Sleep apnoea and delayed fracture healing
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Editor, – I refer to the article on sleep studies (Aust Prescr 1998;21:40-3). One of my patients is a 40-year-old man with diagnosed sleep apnoea, but on no treatment. He has an undisplaced distal radial fracture involving the joint surface, diagnosed on bone scan. He had symptoms 12 months post-fracture and a positive bone scan 6 months post-injury. I understand that a bone scan can remain positive for some time post-fracture and is often a sign of healing. However, if his continuing symptoms are attributable to delayed healing, is sleep apnoea implicated and, as a follow-on, would treatment of the sleep apnoea assist the recovery?
Dr A.M. Southcott, the author of the article, comments:
Dr Azoury raises a very interesting question about sleep apnoea and delayed fracture healing. Whilst I was unable to find any direct references linking these two topics, there are some tantalising pieces of information which could lead one to speculate on such a relationship. The first is the anabolic response induced by growth hormone release from the pituitary gland, and the beneficial effects of growth hormone administration in patients after surgery and trauma.1 The second is the increasing awareness of the metabolic aspects of sleep apnoea. In patients with severe sleep apnoea, levels of insulin-like growth factor-1,a biological marker of growth hormone secretion, are reduced as are nocturnal levels of growth hormone.2 Some patients with severe sleep apnoea have levels similar to patients with growth hormone deficiency which may have effects on bone and mineral metabolism and body composition. It is thought that repetitive arousal due to sleep apnoea may impair the growth hormone response to endogenous bursts of growth hormone releasing hormone. Treatment of severe sleep apnoea results in increased secretion of growth hormone3 and an increase in insulin-like growth factor-1 levels.4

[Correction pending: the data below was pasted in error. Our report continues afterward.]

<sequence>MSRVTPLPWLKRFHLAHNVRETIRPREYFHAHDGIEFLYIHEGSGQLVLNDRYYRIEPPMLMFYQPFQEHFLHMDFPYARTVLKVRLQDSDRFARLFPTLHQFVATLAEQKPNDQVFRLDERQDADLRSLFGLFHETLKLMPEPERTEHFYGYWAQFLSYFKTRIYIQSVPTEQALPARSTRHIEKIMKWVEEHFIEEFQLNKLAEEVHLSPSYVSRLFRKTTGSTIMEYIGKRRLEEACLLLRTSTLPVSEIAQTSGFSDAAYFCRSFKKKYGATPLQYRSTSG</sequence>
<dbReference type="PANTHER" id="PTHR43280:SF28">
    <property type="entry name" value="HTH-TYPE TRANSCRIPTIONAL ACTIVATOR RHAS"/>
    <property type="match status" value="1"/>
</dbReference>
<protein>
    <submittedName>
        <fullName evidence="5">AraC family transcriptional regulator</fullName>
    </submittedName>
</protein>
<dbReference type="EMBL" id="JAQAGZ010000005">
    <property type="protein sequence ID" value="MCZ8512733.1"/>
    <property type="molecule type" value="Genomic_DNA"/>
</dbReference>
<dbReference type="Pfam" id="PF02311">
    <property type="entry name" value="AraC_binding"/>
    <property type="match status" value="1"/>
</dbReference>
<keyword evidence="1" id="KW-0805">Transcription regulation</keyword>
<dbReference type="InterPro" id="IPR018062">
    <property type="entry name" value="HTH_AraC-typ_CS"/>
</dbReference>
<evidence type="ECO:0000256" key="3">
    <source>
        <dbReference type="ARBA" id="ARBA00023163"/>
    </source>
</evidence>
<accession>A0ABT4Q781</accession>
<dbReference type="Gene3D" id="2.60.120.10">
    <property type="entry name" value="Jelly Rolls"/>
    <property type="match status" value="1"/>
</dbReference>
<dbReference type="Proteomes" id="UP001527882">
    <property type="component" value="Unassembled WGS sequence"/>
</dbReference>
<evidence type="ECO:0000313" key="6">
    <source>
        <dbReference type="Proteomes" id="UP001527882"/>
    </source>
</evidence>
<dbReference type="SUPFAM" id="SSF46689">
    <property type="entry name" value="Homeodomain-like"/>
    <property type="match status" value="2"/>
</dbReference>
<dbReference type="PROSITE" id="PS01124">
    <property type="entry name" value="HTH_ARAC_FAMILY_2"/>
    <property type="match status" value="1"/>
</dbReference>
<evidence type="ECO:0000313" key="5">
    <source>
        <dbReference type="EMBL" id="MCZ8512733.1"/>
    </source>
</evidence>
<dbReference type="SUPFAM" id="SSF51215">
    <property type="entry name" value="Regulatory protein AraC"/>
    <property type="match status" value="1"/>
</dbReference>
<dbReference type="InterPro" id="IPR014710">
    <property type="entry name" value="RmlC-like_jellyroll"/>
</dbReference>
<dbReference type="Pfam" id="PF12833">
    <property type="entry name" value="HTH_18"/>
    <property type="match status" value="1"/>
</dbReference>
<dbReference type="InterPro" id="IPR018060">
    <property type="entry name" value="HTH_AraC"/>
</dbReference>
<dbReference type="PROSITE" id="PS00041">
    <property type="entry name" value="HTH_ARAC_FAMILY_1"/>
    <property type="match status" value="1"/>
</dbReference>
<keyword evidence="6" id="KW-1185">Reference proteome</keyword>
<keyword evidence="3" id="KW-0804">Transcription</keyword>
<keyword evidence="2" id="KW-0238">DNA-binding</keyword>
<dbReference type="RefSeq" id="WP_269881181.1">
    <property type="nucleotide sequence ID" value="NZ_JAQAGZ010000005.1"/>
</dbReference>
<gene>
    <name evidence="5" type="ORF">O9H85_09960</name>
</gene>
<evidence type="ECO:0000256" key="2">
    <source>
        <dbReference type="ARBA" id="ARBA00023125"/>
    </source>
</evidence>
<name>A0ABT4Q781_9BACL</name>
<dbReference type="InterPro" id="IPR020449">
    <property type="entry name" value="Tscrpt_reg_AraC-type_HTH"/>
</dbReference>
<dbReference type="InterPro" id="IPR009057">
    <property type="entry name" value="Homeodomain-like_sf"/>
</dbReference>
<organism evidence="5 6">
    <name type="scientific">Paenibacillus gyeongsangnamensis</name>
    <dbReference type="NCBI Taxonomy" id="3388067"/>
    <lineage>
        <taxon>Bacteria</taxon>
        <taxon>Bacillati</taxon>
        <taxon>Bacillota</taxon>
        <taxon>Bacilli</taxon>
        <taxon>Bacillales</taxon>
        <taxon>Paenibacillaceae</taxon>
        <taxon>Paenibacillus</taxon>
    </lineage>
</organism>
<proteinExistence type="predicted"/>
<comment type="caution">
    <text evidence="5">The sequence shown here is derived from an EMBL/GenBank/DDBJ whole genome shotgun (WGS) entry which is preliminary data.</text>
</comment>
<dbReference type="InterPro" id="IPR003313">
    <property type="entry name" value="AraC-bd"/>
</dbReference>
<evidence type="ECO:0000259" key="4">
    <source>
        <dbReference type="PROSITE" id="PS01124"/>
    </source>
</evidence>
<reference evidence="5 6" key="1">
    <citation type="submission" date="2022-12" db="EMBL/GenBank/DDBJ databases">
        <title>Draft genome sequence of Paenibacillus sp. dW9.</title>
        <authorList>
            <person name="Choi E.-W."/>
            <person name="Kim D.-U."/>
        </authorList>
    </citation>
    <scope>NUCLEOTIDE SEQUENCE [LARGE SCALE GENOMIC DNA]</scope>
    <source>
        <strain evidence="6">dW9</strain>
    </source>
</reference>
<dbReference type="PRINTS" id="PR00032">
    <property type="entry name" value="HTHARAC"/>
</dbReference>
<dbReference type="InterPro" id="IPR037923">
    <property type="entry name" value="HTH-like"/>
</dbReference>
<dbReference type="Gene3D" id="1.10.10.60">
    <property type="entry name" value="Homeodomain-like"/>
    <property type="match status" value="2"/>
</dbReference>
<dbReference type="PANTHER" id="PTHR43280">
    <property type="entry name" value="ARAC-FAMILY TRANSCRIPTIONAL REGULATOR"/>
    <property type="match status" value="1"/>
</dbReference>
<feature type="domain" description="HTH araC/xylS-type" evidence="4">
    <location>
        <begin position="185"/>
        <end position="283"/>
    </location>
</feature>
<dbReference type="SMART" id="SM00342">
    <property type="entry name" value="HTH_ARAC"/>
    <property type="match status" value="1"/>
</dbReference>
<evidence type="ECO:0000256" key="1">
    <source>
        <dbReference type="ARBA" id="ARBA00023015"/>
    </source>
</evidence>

It would be possible to speculate that in untreated severe sleep apnoea, fracture healing may be compromised due to a relative deficiency of growth hormone. As mentioned above, to my knowledge this has not been proven.
- Revhaug A, Mjaaland M. Growth hormone and surgery. Horm Res 1993;40:99-101.
- Grunstein RR. Metabolic aspects of sleep apnea. Sleep 1996;19(10 Suppl):218S-220S.
- Grunstein RR, Handelsman DJ, Stewart DA, Sullivan CE. Growth hormone secretion is increased by nasal CPAP treatment of sleep apnea. Am Rev Respir Dis 1993;147:A686.
- Grunstein RR, Handelsman DJ, Lawrence SJ, Blackwell C, Caterson ID, Sullivan CE. Neuroendocrine dysfunction in sleep apnea: reversal by continuous positive airways pressure therapy. J Clin Endocrinol Metab 1989;68:352-8.